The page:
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// => 60 possible values in that range
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// => they all fit into 6 bits
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// => so the value is encoded into 6 bits, instead of 32 bits uint!
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writer.WriteUInt(5, 1, 60);
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reader.ReadUInt(out uint value, 1, 60);
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DOTSNET’s Bitpacking automatically does all the complicated bit math internally. All we need to do is specify the data type ranges if we know them.
This also works for float/double where we specify min, max, precision
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writer.WriteFloat(1.23f, -10f, 10f, 0.1f);
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reader.ReadFloat(out float value);
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Another interesting example is bool, which C# stores into 8 bit = 1 byte by default. A bool is always either 1 or 0, which fits perfectly into just 1 bit. DOTSNET packs bools automatically!
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writer.WriteBool(true);
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reader.ReadBool(out bool value);
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For a deeper understanding about Bitpacking, please read the excellent article by Glenn Fiedler!

Burst

DOTSNET also provides burstable BitReader/Writer implementations:
    BitReader128
    BitWriter128
The burstable Bitpackers are fixed size and can be used in IComponentData.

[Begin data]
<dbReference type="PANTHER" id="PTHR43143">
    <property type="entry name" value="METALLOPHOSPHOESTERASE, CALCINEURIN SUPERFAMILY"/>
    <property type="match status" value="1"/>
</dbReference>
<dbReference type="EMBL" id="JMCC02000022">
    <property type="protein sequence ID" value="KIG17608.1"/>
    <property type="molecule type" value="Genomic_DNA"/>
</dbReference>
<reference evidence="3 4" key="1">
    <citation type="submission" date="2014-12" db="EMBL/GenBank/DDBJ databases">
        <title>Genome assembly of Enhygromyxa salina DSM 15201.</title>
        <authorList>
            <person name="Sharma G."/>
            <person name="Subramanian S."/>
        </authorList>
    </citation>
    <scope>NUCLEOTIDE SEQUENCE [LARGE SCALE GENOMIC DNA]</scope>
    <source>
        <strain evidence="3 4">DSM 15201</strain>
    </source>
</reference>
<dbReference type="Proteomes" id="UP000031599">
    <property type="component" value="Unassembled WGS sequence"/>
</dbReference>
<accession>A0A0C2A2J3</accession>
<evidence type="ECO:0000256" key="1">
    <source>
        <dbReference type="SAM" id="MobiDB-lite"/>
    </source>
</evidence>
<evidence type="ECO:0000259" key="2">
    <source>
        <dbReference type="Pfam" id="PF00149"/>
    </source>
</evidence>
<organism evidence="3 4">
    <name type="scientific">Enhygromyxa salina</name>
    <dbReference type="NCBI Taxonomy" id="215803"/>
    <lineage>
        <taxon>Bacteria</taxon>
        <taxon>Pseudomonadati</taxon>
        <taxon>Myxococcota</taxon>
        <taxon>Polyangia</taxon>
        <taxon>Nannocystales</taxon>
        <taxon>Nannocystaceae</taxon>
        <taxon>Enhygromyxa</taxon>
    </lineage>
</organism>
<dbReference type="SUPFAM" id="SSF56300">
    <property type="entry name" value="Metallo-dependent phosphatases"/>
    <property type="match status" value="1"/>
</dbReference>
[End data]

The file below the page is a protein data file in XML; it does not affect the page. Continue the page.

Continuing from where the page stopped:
Extending BitReader/Writer

You can extend BitReader/Writer with C#’s extension system:
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public struct MyStruct
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{
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public int level;
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public int experience;
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}
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using DOTSNET;
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public static class Extensions
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{
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public static bool WriteMyStruct(this BitWriter writer, MyStruct value)
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{
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return writer.WriteInt(value.level) &&
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writer.WriteInt(value.experience);
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}
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public static bool ReadMyStruct(this SBitReader reader, out MyStruct value)
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{
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value = new MyStruct();
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return reader.ReadInt(out value.level) &&
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reader.ReadInt(out value.experience);
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}
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}
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Last modified 5mo ago